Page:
The P6 design also makes use of the variable data path widths on the backplane of the present architecture by supporting a 128 bit memory data bus. Typically an industry standard upgradable design would be restricted to whatever the original system supported in terms of bus width, such as 64 bits for Pentium™. However, because the CPU card of the present invention is a pluggable subsystem and the bus width can expand up to 256 bits or higher, the full potential of the upgrade processor can be realized with the present architecture.

For example, the present architecture can support a variety of different processors since the CPU card containing the processor is a pluggable subsystem. The architecture can easily switch from a 64 bit microprocessor such as the Pentium™ processor to a 128 bit microprocessor such as the Pentium Pro™ (P6) processor or the Alpha™ RISC processor. The switch is easy because the 64 bit processor based CPU card is pulled out of the CPU card slot and replaced by the 128 bit processor based CPU card which is plugged into the CPU card slot. The backplane of the architecture fully supports the 128 bit wide data path required by the new CPU card since the backplane already has a data path width of 256 bits or more. Moreover, the switch becomes virtually transparent to the rest of the system components including the memory card and the bridge card. This capability is explained in more detail below.

In the present invention, system modifications (switches or upgrades) can be done in many ways. For example, the memory card, the CPU card and/or the bridge card can be upgraded for higher performance.

Modification to the system memory will be explained with reference to an upgrade from a 64 bit data width to a 128 bit data width and further to a 256 bit data width. To switch from a 64 bit data width to a 128 bit data width system while maintaining a compatible support on the CPU card, the existing 64 bit memory card which occupies only one high density connector 14A is replaced by two 64 bit memory boards attached to high density connectors 14A and 14B. Of course, a singly memory board containing the two 64 bit memory boards can be used also. The two 64 bit memory boards utilize 128 bits of the 256 bit data path already existing on the system backplane. Thus, the data width has doubled from 64 bits to 128 bits resulting in a higher performance data transfer. Similarly, a 64 bit or a 128 bit data width system can be upgraded to a 256 bit data width system. In this instance, a memory card utilizing 256 bits of data attaches to high density connectors 14A, 14B and 14C. Also, an additional set of high density connectors 14D, 14E, and 14F may be used to increase the memory size.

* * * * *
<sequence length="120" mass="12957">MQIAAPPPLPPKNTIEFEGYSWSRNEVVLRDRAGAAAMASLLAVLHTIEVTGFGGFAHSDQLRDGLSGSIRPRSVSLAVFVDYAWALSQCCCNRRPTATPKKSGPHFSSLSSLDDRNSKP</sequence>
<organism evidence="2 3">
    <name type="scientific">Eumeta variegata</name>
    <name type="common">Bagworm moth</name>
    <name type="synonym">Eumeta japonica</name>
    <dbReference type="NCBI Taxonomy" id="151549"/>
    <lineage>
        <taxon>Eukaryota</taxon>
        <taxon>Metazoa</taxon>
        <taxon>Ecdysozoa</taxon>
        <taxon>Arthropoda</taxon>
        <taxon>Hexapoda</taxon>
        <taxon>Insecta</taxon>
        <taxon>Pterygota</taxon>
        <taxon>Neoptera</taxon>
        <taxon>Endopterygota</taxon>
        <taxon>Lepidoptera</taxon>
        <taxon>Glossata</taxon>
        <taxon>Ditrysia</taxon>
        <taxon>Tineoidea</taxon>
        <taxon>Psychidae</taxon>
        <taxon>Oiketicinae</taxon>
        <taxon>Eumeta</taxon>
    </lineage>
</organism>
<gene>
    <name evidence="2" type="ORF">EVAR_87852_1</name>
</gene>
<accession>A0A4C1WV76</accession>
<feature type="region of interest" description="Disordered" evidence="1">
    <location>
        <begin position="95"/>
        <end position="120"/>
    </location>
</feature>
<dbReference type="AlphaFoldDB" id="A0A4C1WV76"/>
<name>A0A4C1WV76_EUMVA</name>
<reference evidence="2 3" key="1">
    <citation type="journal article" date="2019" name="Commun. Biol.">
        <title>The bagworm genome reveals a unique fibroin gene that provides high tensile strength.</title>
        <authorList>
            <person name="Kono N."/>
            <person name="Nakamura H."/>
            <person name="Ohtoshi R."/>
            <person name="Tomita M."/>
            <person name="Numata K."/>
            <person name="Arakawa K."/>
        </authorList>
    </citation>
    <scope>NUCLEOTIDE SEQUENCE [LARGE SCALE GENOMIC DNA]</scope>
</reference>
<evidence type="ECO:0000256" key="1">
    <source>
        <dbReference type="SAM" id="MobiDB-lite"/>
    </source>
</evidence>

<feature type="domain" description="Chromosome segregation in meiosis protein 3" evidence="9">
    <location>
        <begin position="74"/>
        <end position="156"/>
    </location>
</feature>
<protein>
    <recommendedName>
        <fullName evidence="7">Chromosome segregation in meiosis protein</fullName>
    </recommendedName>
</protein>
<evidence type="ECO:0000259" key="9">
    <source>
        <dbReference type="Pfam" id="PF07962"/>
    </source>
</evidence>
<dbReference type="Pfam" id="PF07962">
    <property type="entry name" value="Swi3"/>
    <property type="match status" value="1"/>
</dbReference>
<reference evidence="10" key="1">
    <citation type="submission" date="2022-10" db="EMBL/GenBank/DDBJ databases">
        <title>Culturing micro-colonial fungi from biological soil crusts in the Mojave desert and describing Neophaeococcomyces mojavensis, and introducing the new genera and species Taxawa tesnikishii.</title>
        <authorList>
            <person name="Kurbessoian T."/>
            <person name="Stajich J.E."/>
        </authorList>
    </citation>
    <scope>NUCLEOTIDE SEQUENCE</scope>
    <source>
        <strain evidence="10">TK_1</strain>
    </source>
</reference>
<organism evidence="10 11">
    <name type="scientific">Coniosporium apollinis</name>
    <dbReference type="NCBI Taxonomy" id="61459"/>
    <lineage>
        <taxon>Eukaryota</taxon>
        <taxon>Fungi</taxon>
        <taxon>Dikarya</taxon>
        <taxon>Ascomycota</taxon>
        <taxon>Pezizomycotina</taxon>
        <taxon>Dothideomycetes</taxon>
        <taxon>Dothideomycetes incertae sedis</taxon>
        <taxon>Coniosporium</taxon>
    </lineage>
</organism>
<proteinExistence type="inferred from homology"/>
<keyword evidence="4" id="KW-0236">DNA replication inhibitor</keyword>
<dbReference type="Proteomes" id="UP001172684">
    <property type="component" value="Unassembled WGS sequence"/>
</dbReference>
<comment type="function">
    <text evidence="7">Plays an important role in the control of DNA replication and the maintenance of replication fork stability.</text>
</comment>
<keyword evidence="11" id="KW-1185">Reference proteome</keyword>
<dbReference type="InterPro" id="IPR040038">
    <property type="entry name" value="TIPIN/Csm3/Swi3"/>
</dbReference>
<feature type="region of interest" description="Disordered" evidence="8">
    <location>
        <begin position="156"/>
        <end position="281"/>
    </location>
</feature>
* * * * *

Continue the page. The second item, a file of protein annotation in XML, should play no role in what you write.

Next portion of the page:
A CPU card may be upgraded by removing an existing CPU card and replacing it with another CPU card designed with a higher performance microprocessor having higher data bits, for example. If the replacing CPU card supports a wider memory width, it will utilize high density connectors 12D, 12E and/or 12F depending on the data width. For instance, a 64 bit CPU card may only need connector 12D (in addition to connector 12B for the PCI bus), a 128 bit CPU card may need connectors 12D and 12E, and a 256 bit CPU card may need connectors 12D, 12E and 12F to fully support the maximum data bit capabilities of a particular CPU card. CPU cards utilizing wider memory widths may include additional support logic for driving extra data and control signals through connectors 12E and 12F (for example, second control bus and additional data lines). Such signals include:

______________________________________For 64 bits + 8 checkbits (using connector 12D): CASA[0:7]     Column Address Strobe  RASA[0:7] Row Address Strobe  WEA[0] Write Enable  MAA[0:14] Memory Address  MDA[0:71] Memory DataFor 128 bits + 16 checkbits (using connector 12D and 12E): CASA[0:7]     CASB[0:7]  RASA[0:7] RASB[0:7]  WEA[0] WEB[0]  MAA[0:14] MAB[0:14]  MDA[0:71] MDB[0:71]For 256 bits + 32 checkbits (using connector 12D, 12E and 12F): CASA[0:7]     CASB[0:7]  RASA[0:7] RASB[0:7]  WEA[0] WEB[0]  MAA[0:14] MAB[0:14]  MDA[0:71] MDB[0:71]  MDC[0:143]______________________________________

Here, the MDA[0:71] represents the 64 bits plus the 8 checkbits, MDA[0:71] and MDB[0:71] represent the 128 bits plus the 16 checkbits, and MDA[0:71], MDB[0:71] and MDC[0:143] represent the 256 bits plus the 32 checkbits.

In addition to the memory and CPU cards, the bridge card can be modified or upgraded. One reason for modifying the bridge card is to add new functions such as additional SCSI chips, improved video, or better ethernet. This requires either the removal of an existing bridge card and replacing it with a new bridge card containing the added functions or removing a component (such as a fast SCSI) on the existing bridge card and replacing it with another compatible component (such as an ultra SCSI). Moreover, any new ROM code support exists on the new bridge card to resolve the compatibility issue for the components in the new bridge card.